Decriminalization might make it easier to appreciate the spiritual value of something the state ignores and instinctively fears.   

Joseph (our archetypal levitator) got rid of anything that kept him attached to mundane life.  He pushed the experiment as far as he could.  His big goal was to preempt a place in “heaven” while still reluctantly chained to his body, which Bernini liked to say often looked like a cadaver.    

The name of the ecstasy-conducive weed is marijuana –Mary Jane.  Mary the Madonna was the feminine archetype that launched Joseph’s first levitation.  It occurred in the church at Grotella while he was contemplating a painting of the Madonna and Child.

Art is uplifting, but Joseph took that idea to new heights – and yes, the pun was intended.  So intense was his longing for heaven that he began to ascend upward in space, proving, some might say, a more intimate connection between mind and matter than we might suspect in our sober hours.    

One more take on connecting marijuana and levitation.  The buds of the female hemp plant are what make cannabis psychically potent.  Remove the female, and you have a highly useful material resource that George Washington cultivated, great for making paper, clothing, fuel, and plastics.  

The female buds have been ordained a higher task: to turn us on, to energize and elevate human consciousness.  I like to imagine those female buds of the cannabis plant as holding the promise of a second American Revolution. This time it would be a revolution of soul and mind.

Marijuana and levitation are in different senses illegal.  Both seem at odds with established law.  People talk of levitation as an anomaly; not accounted for by any known law.  In effect, the idea is proscribed; placed under house arrest; kept under surveillance.  It remains outside the bounds of acceptable discourse.  I have proof of that in the case of my book on levitation.  I was at first under contract with Oxford University Press; when I presented the book for publication a single philosopher on the Board insisted I tone down the factual claims for levitation.  I refused (it would entail that I lie) so Oxford nullified my contract.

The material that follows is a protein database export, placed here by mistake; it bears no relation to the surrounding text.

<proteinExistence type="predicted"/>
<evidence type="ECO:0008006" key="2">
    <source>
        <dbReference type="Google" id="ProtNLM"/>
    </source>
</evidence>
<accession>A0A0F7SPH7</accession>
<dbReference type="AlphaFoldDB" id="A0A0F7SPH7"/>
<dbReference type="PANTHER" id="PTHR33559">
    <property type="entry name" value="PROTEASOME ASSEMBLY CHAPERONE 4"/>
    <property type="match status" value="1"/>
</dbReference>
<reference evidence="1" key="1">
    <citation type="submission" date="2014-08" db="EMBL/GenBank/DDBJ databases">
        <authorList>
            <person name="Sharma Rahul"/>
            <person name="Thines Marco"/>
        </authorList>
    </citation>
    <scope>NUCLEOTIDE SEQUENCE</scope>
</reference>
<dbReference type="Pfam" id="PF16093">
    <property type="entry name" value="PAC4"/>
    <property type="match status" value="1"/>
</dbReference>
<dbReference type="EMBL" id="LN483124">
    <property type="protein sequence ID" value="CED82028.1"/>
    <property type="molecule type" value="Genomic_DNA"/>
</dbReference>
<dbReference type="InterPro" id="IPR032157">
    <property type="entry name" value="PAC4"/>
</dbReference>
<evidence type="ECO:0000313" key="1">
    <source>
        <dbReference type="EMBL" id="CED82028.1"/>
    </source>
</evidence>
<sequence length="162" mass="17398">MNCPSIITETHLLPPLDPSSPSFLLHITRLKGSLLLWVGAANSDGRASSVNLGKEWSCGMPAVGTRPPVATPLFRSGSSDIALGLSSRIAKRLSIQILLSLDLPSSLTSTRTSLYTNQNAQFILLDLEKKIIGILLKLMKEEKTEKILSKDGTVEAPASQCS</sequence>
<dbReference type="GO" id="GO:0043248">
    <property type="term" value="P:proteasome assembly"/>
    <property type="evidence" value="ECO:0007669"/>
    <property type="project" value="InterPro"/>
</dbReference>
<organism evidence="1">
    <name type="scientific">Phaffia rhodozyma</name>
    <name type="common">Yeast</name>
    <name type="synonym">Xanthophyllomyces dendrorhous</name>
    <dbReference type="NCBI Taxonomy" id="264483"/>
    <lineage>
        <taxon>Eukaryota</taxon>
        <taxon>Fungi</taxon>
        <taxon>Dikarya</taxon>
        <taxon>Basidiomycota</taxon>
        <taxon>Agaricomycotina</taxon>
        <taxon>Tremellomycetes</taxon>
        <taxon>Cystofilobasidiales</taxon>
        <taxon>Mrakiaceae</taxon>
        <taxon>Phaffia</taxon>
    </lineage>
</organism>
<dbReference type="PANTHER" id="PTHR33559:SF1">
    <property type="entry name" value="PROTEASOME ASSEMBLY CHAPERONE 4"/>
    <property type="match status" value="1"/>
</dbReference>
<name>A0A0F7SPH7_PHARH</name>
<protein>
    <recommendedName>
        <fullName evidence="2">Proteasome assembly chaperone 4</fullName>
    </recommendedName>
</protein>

In the case of marijuana, demonized as a menace since 1937 in America, it literally became illegal.  The illegality of Mary-Jane -- potential goddess of a new consciousness -- has cost incalculable pain, loss, and destruction of life, especially in North and South America. The authentic lure of higher states of awareness is violently exploited, and greed trashes the nascent ecstasy.

But things may be changing with Colorado as a new model.  Legalization of weed  reduces crime and increases state revenue.  Could this be the beginning of a shift from tobacco and alcohol toward marijuana as the national soul medicine?  It would be a step toward peaceful revolution, a way to “renew” and “recreate” ourselves.    


ecoecho said...

amanita muscaria also makes you feel like you can fly.